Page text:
It will largely be a competition among fantasists, promising a better UKExit, when there is no good one available. The hardliners may back Dominic Raab, though he is wooden and has the honesty to admit that he did not know that the port of Dover was so important for U.K. exports and imports. Michael Gove is the most cunning of the self-styled ‘Brexiteers,’ but would you rely one someone who got you into this mess in the first place? He did crucify Johnson the last time around and may again perform the public service of rallying the anybody-but-Johnson crowd. 

Sajid Javid would be an interesting choice—the son of a Pakistani-origin bus driver—but I doubt if English Tories in the shires are going to endorse a Muslim as their leader, not if they are going to compete with the surging Brexit Party. 

May I say that I pity the Tories? They have to choose among fantasists and factotums.  Conservative leadership contests are like ‘Game of Thrones’—vicious and cruel—but they are not filmed in Northern Ireland, about which Conservatives typically know nothing while pretending to know everything. 

Does this recalibrate the odds of a clear-cut outcome? Or do you expect more of the same floundering around, given that all the elements that made UKExit difficult to negotiate still exist?

The legal choices before Halloween 2019 remain the same: May’s deal, the U.K. leaves the E.U. on Nov. 1 without a deal, or the U.K. rescinds Article 50 of the Treaty on European Union and remains within the E.U. No prospective Tory leader is backing the last option. All will say they will do better than May in negotiations with the E.U. That is exceedingly improbable, but this is fantasy politics. 

The situation remains the same in the House of Commons. No majority for May’s deal or for leaving without a deal. Yet. The cynics are predicting another extension request, but, if it comes, I think that’s a demand that’s unlikely to be met. The E.U. leaders do not want Nigel Farage or Conservatives having any say in future leadership roles within the E.U., let alone policy. So, I think Oct. 31 is a hard deadline. Remind me when I’m wrong. 

A hard exit is now far more likely but with a festering mess after—an unpopular Conservative government with a deflated currency trying to negotiate a new relationship with the E.U. that will not be on offer unless and until they sign up to the withdrawal agreement, aka May’s deal, including the Irish backstop.

Will the new leader want a general election? He or she might want to take that risk to obtain their own mandate, but on what platform would they run? ‘No deal is better than a bad deal’ was May’s mantra and look where that took her. Running on a platform which blames the nasty Europeans for all that has gone wrong would be par for the course, but will it work?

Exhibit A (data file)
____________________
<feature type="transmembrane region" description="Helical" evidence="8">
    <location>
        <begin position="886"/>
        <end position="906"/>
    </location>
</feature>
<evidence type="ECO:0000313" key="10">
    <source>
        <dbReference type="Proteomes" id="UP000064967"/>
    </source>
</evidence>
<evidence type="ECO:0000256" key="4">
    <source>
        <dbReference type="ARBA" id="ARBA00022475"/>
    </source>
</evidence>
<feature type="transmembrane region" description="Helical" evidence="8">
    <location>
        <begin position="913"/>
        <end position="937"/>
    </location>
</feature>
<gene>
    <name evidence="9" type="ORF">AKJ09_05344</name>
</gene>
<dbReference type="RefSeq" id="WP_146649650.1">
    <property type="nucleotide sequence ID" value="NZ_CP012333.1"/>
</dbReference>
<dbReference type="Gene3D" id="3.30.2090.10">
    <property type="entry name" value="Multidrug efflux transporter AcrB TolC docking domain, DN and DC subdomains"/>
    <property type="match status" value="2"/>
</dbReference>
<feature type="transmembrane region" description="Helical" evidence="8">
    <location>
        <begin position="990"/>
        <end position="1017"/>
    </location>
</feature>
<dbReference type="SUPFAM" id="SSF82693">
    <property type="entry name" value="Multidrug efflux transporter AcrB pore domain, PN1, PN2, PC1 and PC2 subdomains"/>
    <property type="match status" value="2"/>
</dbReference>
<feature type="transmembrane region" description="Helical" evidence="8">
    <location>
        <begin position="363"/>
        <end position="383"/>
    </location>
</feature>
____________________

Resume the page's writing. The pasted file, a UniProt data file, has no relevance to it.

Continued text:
We have yet to see what the candidates will say about their alliance with the Democratic Unionist Party, which they will need to renew to avoid losing a vote of confidence. The DUP prefers no deal to May’s deal but can’t openly and enthusiastically endorse that without losing support in Northern Ireland. Its members trust no one, so that will be an interesting foretaste of things to come. What bribe will Boris offer the DUP to live with a hard exit that will hurt Northern Ireland more than any other location? 

Does this increase or decrease the odds of a second referendum?

I am afraid that it decreases the chance of a referendum. No Tory leadership candidate has so far proposed a second referendum, and a rapid shift on the subject seems unlikely. Labour, having also received a drubbing at the polls, is now in favor of a second referendum, in which Remain would be on the ballot paper. But its maneuver can also be read as ensuring that the Tories will now face the costs of exit on their own. 

The new Tory leaders’ best prospect would be to take May's deal across the line with extra perks of various kinds for the DUP and Labour MPs who are retiring or who sit in districts that voted Leave. They would, however, have to spend all their political capital from their victory in performing this volte-face. May will then have fallen on her sword to see her deal go through. 

Who will be the next E.U. Commission president?

I’d place a small wager on Michele Barnier. He’s a better and more experienced candidate than the leading candidate of the European People’s Party, Manfred Weber. He’s the U.K.’s nemesis and would keep the commission tightly in line on the terms of the U.K.’s withdrawal. And I think the German leadership are in for a surprise; German candidates will not be popular for their partners either as presidents of the European Bank or as president of the commission. But what about president of the European Council? Well, Angela Merkel is scheduled to retire as chancellor of Germany. 

Brendan O’Leary is the Lauder Professor of Political Science in the School of Arts and Sciences at the University of Pennsylvania.